A group of families whose relatives died in a 2012 CIA drone strike in Yemen “have filed suit in federal court in Washington on Sunday night, asking the court to declare that the strike was unlawful.” The complainants seek no monetary damages, and instead argue they are trying to shed light on, and bring a measure of accountability to, the lethal targeting program. Legal scholars say the suit, which “challenges the legality of the strike under the Torture Victim Protection Act and the Alien Tort Statute,” is unlikely to succeed, as the torture law does not allow claims against American officials.
The federal judge in the General David Petraeus case has unsealed nearly three dozen letters of support filed on the general’s behalf from members of Congress, former British Prime Minister Tony Blair, and others. Petraeus “was sentenced to two years of probation and fined $100,000 for unauthorized removal and retention of classified information.”
While attempting to beef up security at the White House after numerous breaches, the Secret Service posted dozens of officers to sensitive assignments without security clearances. Secret Service director Joseph Clancy promised to fix the problem as soon as possible, noting that “the agency is struggling to work through an ‘administrative backlog’ in issuing security clearances with the higher-than-normal volume of new hires.”
A FOIA request filed by The Washington Post showed that the Special Operations commander in Central and South America, Army Brig. Gen. Sean P. Mulholland, was removed for repeated incidents of public intoxication. Mulholland “also got into altercations with civilians on two occasions last year after drinking at a golf club bar near his Florida headquarters, according to military records.” He is the fourth general to lose his job or be reprimanded for alcohol-related reasons in two years.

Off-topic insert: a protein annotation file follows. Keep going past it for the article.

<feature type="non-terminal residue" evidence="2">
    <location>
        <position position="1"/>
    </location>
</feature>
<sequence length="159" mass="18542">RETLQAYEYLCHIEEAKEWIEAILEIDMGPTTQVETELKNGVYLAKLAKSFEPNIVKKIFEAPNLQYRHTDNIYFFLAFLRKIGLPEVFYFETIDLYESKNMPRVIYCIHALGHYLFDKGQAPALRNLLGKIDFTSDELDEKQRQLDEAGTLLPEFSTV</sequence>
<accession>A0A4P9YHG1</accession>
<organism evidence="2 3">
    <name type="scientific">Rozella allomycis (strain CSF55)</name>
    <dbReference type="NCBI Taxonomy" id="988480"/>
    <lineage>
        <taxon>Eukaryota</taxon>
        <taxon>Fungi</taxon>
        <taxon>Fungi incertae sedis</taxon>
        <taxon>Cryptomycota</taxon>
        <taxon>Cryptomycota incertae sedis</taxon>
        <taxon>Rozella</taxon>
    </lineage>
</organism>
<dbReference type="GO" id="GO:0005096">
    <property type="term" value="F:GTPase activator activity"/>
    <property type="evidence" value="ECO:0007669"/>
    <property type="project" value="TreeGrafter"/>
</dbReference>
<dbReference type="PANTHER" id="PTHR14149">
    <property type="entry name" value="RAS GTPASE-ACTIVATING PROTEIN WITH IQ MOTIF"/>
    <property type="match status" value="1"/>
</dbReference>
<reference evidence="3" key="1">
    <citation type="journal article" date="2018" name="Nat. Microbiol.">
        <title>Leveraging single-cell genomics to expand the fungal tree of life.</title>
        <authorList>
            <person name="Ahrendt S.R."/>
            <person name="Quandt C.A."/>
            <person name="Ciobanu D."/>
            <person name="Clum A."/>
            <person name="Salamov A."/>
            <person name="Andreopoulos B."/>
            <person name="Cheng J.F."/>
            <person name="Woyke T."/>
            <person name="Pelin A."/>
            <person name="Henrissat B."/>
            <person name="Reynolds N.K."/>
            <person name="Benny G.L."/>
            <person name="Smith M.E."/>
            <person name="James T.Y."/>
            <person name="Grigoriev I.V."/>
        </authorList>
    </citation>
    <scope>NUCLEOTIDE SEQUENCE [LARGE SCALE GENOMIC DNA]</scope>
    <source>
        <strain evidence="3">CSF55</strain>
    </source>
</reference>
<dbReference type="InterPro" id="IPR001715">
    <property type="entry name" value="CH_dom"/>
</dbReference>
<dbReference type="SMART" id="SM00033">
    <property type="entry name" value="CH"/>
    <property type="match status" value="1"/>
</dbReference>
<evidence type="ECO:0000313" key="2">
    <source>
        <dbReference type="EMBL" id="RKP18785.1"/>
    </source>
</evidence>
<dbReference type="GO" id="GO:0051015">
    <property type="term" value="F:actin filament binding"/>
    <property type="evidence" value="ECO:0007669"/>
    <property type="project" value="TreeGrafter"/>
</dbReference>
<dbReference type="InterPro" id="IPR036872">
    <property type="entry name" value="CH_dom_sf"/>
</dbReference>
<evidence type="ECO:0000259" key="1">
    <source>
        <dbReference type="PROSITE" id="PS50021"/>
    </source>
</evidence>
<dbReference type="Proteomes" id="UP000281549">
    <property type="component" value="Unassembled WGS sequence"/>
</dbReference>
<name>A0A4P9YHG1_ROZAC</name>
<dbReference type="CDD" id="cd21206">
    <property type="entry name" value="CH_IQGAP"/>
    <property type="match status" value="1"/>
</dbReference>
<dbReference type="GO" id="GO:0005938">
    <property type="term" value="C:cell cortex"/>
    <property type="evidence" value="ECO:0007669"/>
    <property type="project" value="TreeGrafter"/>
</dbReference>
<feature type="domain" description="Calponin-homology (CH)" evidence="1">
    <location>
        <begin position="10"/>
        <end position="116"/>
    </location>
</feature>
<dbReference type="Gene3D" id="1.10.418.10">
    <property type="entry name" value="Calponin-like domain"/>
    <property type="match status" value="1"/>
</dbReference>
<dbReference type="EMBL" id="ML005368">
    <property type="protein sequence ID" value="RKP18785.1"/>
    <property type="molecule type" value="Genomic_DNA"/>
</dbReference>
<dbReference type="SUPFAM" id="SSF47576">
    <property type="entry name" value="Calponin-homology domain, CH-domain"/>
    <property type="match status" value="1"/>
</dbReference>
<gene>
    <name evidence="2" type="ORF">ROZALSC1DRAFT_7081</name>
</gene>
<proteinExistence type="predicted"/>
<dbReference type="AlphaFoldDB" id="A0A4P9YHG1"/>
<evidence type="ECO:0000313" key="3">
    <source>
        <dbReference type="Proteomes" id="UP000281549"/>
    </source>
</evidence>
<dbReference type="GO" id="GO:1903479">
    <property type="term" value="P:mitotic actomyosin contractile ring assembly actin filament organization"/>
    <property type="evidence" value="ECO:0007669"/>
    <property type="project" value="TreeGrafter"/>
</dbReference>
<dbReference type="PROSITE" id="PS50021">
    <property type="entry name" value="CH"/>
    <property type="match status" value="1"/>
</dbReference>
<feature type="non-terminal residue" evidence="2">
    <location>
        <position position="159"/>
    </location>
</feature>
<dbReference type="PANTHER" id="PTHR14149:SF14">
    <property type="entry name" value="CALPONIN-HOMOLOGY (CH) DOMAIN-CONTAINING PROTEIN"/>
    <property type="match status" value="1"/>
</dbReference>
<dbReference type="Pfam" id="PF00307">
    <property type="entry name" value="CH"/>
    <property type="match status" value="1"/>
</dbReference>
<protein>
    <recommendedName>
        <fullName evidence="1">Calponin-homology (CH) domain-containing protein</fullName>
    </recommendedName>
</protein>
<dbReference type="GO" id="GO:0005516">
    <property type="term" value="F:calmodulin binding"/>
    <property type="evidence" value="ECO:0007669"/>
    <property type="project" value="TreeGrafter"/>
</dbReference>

In response to an Archive FOIA request, the Department of Justice Office of Information Policy recently provided our office with a breakdown of how many times FOIA’s exemption b(5) was applied across the government in FY2014. The Archive filed a FOIA request for this figure because in its FY2014 summary report, OIP only provided the percentage of times b(5) was applied across all citations — without providing the total number citations the percentage was calculated from. In previous years, OIP provided a total number of times an exemption was applied across the government. OIP‘s response to our FOIA shows that in FY2014 b(5) was used 71,005 times government-wide. At the very least, OIP’s reporting should indicate the total number of citations the percentages it cites are calculated from. Even better, it should revert to reporting hard numbers.
This week’s #tbt document pick is chosen with the recent hacking of the Office of Personnel Management by Chinese state-sponsored hackers in mind. This week’s #tbt pick is an October 9, 2009, report prepared for the US-China Economic and Security Review Commission entitled, “Capability of the People’s Republic of China to Conduct Cyber Warfare and Computer Network Exploitation.” The report “focuses largely on Chinese computer network exploitation (CNE) as a strategic intelligence collection tool. It examines Chinese CNE operations strategy and operations during conflict, key entities in Chinese computer network operations, cyber-espionage, an operational profile of an advanced cyber intrusion, and a chronology of alleged Chinese computer network exploitation events.”